SAP Enterprise Threat Detection integrated into Hewlett Packard Enterprise ArcSight
Hewlett Packard Enterprise (HPE) ArcSight is widely deployed by a lot of customers and is used in Security Operations Centers (SOC). Numerous connectors exist to collect events from networking devices, firewalls, (host) intrusion prevention systems, operating systems, antivirus solutions, webservers, databases, vulnerability scanners and many others.
But the capabilities of SAP monitoring are currently limited. There is only a connector for the security audit file. Information form i.e. the business transaction or the change documents log are missing.
On the other hand SAP Enterprise Threat Detection (ETD) has a very deep view into SAP event sources but has currently very limited capabilities in other areas like networking devices.
Therefore SAP and HPE decided to integrate both solutions to provide holistic monitoring capabilities for the complete IT landscape of an organization including SAP systems.
How the Integration works
Since many companies and organizations already have tied their incident management processes to their ArcSight installation we decided to integrate ETD into ArcSight. By doing so one can see alerts from ETD in ArcSight and can trigger the according response processes.
The figure above shows the information flow of SAP events into ArcSight. The events are generated in the SAP landscape and collected by ETD. There they are correlated with other events and context information available in SAP systems. Once something suspicious is detected an alert is generated. An ArcSight FlexConnector collects these alerts via ETD’s REST API and parses them into Common Event Format (CEF), the standard format of ArcSight. The REST API is activated in ETD under Settings as shown in the screenshot below. Further Details can be found in the SAP ETD implementation guide in chapter 8.8.
The mapping of ETD fields to CEF fields is developed in close cooperation between SAP and HPE so that the semantics are preserved as much as possible. The normalized alerts are then forwarded to ArcSight Enterprise Security Monitor (ESM), which is the central server of an ArcSight installation, where all events are stored and correlated. Finally the ETD alerts are displayed to the security analysts together with all other events form the IT landscape in the ArcSight Console.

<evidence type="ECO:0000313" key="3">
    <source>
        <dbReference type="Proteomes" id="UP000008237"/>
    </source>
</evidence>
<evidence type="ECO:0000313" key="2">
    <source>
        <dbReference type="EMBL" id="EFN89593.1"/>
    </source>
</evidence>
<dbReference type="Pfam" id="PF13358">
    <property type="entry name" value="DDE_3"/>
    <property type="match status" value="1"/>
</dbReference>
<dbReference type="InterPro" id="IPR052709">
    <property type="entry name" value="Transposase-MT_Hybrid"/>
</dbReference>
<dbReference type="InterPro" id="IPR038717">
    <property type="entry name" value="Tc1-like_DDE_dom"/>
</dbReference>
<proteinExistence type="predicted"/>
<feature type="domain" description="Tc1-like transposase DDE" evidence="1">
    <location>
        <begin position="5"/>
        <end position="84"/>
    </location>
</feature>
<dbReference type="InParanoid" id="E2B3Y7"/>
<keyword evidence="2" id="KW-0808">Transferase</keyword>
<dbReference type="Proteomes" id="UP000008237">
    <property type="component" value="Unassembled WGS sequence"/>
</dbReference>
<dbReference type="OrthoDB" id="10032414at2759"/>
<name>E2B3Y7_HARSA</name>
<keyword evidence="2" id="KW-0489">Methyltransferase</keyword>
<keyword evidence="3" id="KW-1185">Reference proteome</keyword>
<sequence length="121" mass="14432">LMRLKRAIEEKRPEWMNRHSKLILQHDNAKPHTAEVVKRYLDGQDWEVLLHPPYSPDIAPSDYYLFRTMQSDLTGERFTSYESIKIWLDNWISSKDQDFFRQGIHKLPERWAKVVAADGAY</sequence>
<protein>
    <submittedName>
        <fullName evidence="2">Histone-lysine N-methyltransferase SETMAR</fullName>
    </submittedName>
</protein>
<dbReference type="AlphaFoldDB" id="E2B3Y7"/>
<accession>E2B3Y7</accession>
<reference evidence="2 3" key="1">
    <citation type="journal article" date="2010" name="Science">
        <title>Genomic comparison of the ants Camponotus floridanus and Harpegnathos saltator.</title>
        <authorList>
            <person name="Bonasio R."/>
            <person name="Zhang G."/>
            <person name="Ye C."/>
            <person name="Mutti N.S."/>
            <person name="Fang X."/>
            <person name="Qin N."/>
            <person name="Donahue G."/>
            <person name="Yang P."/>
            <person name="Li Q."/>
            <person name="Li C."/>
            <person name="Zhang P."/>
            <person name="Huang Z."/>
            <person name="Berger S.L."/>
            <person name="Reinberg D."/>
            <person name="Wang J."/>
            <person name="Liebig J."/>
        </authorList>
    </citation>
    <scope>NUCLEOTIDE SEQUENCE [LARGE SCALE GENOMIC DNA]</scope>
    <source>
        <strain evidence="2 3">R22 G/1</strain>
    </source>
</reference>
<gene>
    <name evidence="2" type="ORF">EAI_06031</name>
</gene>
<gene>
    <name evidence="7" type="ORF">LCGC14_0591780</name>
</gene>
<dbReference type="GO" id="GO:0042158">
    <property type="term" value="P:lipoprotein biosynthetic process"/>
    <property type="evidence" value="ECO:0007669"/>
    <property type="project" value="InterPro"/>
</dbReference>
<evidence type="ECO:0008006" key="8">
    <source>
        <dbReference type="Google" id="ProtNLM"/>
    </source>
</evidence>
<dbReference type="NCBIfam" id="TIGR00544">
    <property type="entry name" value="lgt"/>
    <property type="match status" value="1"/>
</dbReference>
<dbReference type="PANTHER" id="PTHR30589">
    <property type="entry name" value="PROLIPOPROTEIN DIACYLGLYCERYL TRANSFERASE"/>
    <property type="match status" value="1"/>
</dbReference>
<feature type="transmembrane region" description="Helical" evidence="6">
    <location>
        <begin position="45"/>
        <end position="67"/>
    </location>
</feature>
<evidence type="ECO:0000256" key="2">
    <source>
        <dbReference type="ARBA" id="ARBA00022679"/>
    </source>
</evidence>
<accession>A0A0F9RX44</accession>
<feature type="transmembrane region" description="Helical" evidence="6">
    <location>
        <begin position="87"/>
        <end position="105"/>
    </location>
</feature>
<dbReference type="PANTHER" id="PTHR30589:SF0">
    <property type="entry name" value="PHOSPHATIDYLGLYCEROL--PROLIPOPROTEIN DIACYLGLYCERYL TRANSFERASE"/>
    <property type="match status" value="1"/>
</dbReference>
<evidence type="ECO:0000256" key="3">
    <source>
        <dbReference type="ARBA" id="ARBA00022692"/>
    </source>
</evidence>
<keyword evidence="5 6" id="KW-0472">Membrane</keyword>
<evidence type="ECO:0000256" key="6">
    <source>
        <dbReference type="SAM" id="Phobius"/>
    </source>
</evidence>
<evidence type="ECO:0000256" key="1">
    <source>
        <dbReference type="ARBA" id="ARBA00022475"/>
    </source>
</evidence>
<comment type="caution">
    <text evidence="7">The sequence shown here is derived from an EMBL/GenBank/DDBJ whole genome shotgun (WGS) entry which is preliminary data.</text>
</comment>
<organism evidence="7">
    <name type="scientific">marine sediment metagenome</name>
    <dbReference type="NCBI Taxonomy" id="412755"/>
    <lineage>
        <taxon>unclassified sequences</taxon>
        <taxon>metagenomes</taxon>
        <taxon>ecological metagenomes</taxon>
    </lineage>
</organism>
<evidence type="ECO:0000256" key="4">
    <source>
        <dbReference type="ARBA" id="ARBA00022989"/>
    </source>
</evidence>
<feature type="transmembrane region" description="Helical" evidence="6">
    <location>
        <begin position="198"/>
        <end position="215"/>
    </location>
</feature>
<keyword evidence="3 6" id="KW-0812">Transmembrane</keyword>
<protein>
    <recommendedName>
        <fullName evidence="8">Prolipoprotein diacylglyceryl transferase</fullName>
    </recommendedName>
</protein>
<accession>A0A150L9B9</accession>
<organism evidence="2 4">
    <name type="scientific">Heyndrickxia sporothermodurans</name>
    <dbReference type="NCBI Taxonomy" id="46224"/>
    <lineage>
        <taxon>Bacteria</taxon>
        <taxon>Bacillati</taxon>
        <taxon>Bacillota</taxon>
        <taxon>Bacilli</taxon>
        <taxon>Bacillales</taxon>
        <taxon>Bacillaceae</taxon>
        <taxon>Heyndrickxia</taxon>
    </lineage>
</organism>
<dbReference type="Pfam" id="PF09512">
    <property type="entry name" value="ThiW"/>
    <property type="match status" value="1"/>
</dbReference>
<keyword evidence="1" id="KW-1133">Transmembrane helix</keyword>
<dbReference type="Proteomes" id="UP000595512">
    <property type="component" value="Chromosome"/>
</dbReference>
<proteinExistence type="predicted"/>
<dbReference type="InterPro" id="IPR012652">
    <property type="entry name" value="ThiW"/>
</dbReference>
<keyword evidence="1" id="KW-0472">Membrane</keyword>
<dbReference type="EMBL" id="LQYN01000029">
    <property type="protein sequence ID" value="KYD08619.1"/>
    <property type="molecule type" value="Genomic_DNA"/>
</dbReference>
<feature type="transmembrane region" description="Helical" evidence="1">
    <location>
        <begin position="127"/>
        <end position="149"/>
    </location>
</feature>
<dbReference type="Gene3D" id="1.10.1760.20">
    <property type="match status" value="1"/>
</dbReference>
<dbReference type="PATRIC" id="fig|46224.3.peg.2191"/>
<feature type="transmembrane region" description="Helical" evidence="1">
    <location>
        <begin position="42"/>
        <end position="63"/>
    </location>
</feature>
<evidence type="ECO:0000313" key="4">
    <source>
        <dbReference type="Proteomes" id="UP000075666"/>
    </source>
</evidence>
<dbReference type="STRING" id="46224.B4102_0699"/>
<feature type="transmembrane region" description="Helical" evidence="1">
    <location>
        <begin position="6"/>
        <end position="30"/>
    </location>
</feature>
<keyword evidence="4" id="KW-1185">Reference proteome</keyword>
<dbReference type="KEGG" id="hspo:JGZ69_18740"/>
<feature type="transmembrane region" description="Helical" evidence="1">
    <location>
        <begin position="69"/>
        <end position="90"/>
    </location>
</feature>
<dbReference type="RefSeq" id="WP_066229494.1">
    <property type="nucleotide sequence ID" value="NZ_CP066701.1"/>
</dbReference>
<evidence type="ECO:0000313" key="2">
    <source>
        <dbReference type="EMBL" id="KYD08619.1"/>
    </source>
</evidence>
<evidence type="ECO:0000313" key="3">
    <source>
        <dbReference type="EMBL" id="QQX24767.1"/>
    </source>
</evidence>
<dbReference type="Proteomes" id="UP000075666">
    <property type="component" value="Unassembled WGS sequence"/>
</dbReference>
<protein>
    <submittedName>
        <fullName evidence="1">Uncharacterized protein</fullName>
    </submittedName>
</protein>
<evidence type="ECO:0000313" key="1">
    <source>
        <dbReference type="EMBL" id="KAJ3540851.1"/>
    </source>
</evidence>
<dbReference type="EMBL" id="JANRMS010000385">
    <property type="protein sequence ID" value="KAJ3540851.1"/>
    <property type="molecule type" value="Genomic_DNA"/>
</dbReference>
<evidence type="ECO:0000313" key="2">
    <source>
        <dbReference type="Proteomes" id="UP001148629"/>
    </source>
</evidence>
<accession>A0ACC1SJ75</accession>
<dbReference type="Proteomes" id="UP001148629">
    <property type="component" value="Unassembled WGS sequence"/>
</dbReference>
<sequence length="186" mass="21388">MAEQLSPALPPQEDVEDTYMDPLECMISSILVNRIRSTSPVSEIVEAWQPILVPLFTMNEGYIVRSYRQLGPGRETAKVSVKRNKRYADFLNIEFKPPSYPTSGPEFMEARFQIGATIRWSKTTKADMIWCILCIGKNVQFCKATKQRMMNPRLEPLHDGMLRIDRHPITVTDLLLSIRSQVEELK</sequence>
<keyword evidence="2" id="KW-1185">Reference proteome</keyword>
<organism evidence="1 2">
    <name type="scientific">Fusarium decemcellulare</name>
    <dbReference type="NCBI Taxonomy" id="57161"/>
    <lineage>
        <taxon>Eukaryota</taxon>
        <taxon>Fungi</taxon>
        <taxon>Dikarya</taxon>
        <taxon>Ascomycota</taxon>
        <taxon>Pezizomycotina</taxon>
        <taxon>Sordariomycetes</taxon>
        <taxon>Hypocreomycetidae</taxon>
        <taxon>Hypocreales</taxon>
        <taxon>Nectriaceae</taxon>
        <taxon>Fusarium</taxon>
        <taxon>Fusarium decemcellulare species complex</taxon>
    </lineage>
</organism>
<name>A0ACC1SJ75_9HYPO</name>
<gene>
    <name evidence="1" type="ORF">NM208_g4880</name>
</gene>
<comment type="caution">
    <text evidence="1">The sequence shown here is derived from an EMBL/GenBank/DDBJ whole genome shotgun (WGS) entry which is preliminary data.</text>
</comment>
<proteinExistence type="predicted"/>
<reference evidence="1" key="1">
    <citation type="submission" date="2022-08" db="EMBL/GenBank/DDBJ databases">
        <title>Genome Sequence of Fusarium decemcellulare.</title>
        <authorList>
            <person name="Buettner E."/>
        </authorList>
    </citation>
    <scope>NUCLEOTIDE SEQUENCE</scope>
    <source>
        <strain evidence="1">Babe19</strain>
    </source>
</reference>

By using the ArcSight FlexConnector framework we are very flexible and can quickly adapt to API changes on ETD side.
The figure below shows the detailed information flow from the source systems via ETD and ArcSight connectors to the ArcSight ESM in our demo setup. Straight lines are currently implemented and dotted lines planned for the near future. DC is the domain controller and EH6 and EC6 are two ABAP systems. More systems will be connected to ETD in the near future which will enable us to see Java logs etc.
One can see that SAP logs are sent to ETD and only resulting alerts are collected by the FlexConnector. On the other hand Windows event logs and database logs (for example Oracle) are collected directly by ArcSight connectors. Since this is a demo environment we installed all these connectors on the same machine. Also due to the demo environment we do not see any network layer logs. In the mid-term it is planned to install a firewall for the showroom, so that we might get logs from there.
Quite typical is the setup where all connectors are on premise and the ArcSight ESM is installed in one of our Security Operations Center (SOC), where the security analysts monitor all alerts via the ArcSight console as well. Such a presentation is shown in the picture below. It is a dashboard giving an overview of the current security situation in our demo environment.
The left side shows the graph view where red squares are sources, white squares are targets and the blue circles are the events or in the case of ETD alerts. An analyst can spot easily highly active users and systems here. For example one can see quickly that the user FF_SAPETD is very active on EC6 with client 020. The main issues is that he uses a lot of monitored transaction. So a further investigation here would be appropriate.
On the upper right corner the number of events is shown by severity for the last few hours. One can see that there were no heavy spikes, so it is either a normal situation or the timeframe is too small to see it as a maximum.
On the lower right corner first the top 10 target systems are shown. EC6/020 is number one here, which corresponds to the findings in the graph view. Second the distribution of the alerts is displayed. More than half of the alerts are due to unauthorized firefighter usage. In a productive environment this could be a hint that there is a problem with the firefighter process.
Use case Examples
Based on the additional information available by the integration of SAP ETD into HPE ArcSight in our current demo environment we developed two exemplary use cases. The first one shows how business related alerts from ETD can help to prioritize an incident response. The second one enables you to detect deviations from the DSAG Prüfleitfaden in nearly real-time.
Targeted Incident Response
Imagine the following situation: an attacker tricked some of your SAP admin to open a phishing mail containing a Trojan that allows for complete control over the victims PC. Unfortunately one of the admins was logged in at a business critical system. The attacker now uses this session to establish a backdoor in the system by creating a new admin user.